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Public Health Surveillance

Skill targeted: Identifying Trends

EIS officers knocking on door in neighborhood

Data are collected regularly to help CDC understand how diseases are spreading throughout the United States and around the world. Disease detectives review this data and try to identify patterns. These patterns tells CDC when and where an outbreak may be happening so they can send resources to control its spread. This regular collection of data, or surveillance, can also provide insight on when and where to send resources to prevent disease from spreading in the first place.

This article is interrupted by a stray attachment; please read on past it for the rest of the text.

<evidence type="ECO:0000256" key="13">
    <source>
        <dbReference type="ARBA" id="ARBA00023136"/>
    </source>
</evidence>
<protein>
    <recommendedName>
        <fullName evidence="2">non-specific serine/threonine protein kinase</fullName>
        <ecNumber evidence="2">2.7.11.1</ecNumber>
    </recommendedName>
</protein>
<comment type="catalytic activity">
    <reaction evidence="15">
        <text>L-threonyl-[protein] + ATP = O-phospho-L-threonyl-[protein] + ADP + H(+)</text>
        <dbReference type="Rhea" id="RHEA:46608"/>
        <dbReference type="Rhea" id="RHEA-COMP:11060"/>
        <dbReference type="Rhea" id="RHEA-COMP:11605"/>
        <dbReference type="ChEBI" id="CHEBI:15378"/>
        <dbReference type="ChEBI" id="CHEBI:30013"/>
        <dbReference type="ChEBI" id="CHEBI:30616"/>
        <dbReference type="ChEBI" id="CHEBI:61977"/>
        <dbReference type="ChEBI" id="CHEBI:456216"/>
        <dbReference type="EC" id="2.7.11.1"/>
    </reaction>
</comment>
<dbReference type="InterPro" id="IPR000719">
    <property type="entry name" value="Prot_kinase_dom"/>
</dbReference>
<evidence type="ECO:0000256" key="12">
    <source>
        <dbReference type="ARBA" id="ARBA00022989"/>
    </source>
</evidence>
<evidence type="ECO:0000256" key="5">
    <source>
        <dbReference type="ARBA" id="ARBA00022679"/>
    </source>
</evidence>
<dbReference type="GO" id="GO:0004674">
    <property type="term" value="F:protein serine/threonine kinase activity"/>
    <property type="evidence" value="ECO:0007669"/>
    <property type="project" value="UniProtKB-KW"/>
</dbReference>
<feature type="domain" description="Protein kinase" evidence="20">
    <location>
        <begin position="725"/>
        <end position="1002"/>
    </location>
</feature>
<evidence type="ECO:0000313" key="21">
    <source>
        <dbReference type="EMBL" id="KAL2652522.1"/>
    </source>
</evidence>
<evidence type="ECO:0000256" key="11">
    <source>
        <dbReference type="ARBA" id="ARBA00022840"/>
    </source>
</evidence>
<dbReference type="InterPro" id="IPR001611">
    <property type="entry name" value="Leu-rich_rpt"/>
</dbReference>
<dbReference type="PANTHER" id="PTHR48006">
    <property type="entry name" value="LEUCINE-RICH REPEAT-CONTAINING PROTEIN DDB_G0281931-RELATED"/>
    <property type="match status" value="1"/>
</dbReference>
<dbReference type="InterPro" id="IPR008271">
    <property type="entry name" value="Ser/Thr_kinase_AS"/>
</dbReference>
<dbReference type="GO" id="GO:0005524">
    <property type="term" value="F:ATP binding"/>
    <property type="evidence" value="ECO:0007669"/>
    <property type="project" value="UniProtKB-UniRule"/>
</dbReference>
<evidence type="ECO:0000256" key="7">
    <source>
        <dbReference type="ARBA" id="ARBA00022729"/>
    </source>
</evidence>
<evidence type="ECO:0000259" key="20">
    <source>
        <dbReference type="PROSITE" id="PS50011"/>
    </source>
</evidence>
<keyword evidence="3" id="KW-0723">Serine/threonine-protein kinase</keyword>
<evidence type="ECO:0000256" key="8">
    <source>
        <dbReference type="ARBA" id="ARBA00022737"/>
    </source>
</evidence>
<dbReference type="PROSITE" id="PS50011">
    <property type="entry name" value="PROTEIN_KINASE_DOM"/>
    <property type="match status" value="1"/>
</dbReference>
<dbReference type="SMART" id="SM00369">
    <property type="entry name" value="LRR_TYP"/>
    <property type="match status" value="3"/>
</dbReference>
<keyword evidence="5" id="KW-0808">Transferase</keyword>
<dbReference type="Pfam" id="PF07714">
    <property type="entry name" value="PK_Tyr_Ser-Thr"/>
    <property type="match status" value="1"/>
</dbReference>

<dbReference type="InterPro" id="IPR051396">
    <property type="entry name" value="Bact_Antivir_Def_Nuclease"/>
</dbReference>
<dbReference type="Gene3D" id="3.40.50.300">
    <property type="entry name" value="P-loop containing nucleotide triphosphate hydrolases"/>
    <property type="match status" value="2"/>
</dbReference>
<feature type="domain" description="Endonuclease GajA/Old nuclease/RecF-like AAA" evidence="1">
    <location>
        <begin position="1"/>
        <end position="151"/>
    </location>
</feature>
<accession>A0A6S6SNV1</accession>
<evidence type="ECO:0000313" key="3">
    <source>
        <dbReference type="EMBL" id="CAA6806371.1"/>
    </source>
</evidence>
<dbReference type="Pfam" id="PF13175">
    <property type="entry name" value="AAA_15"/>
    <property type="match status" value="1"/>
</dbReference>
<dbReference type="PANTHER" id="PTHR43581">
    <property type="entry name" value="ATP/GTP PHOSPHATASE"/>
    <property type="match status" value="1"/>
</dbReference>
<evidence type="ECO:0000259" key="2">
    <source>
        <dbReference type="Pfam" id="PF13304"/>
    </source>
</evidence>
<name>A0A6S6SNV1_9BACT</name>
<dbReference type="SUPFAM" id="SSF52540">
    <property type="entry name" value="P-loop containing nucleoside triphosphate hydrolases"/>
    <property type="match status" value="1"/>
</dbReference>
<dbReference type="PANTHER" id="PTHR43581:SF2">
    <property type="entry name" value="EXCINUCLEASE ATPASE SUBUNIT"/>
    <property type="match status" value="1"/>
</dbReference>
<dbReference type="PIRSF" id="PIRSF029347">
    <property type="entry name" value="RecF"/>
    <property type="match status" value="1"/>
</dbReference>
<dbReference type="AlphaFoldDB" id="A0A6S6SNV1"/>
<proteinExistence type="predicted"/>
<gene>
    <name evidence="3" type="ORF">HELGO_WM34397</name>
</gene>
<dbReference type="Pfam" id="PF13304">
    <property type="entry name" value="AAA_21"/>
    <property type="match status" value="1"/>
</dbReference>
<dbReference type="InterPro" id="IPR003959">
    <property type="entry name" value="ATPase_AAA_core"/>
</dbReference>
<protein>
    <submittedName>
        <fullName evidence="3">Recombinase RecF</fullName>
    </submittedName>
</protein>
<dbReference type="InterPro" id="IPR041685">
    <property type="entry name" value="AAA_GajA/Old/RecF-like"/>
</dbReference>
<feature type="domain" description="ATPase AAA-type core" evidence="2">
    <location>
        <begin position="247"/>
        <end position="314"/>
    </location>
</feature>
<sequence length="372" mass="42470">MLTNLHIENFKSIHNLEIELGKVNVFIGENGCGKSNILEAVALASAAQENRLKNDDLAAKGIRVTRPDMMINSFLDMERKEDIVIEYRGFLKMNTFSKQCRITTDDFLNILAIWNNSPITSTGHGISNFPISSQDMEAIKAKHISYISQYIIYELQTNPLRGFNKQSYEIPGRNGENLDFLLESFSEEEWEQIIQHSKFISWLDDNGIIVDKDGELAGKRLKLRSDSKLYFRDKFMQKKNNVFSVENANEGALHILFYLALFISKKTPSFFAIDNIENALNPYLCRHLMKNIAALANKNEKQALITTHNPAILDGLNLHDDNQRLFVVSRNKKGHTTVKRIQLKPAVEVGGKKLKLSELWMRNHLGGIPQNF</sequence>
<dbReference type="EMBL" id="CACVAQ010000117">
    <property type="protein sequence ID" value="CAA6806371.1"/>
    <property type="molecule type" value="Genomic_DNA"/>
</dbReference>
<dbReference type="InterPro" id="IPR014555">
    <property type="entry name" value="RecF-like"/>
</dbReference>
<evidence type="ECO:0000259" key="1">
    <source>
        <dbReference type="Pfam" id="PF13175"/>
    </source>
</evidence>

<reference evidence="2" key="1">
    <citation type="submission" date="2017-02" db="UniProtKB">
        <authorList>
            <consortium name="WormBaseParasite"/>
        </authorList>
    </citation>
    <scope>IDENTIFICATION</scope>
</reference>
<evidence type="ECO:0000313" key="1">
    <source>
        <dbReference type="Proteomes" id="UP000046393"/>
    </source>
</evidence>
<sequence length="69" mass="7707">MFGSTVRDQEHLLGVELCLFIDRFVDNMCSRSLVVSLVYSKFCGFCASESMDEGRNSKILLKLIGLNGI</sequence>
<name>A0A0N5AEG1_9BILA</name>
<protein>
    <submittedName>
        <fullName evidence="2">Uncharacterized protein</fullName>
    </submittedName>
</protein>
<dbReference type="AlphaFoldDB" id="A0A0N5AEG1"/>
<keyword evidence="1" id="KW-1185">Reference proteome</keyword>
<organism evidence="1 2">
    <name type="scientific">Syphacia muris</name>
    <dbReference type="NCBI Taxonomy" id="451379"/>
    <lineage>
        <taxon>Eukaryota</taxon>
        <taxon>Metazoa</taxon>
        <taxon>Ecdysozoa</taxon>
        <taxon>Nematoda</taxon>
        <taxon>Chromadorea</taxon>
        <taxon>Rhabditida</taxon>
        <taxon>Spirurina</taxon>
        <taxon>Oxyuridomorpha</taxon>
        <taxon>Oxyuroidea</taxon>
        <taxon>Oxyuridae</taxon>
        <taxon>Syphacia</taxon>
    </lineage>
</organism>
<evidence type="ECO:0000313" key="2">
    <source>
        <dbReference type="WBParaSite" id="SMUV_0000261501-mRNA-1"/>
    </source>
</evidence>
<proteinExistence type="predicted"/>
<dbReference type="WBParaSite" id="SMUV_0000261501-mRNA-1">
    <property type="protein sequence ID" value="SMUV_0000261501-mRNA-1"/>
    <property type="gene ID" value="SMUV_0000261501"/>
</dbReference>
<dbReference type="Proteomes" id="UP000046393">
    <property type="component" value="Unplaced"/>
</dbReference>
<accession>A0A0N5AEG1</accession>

This section focuses on basic data collection and how to categorize data by person, place, and time using a variety of graphs and figures.

Students will learn how to:

  • Describe how to collect reliable data
  • Analyze data to determine magnitude, trends, and patterns of a novel disease process or public health concern
  • Define cases, severity, and impact of a disease
  • Assess the strengths and weaknesses of various types of surveillance systems

For background information, please review CDC’s Principles of Epidemiology, 3rd Edition Lesson 3: Measures of Risk, Lesson 4: Displaying Public Health Data, and Lesson 5: Public Health Surveillance

Activities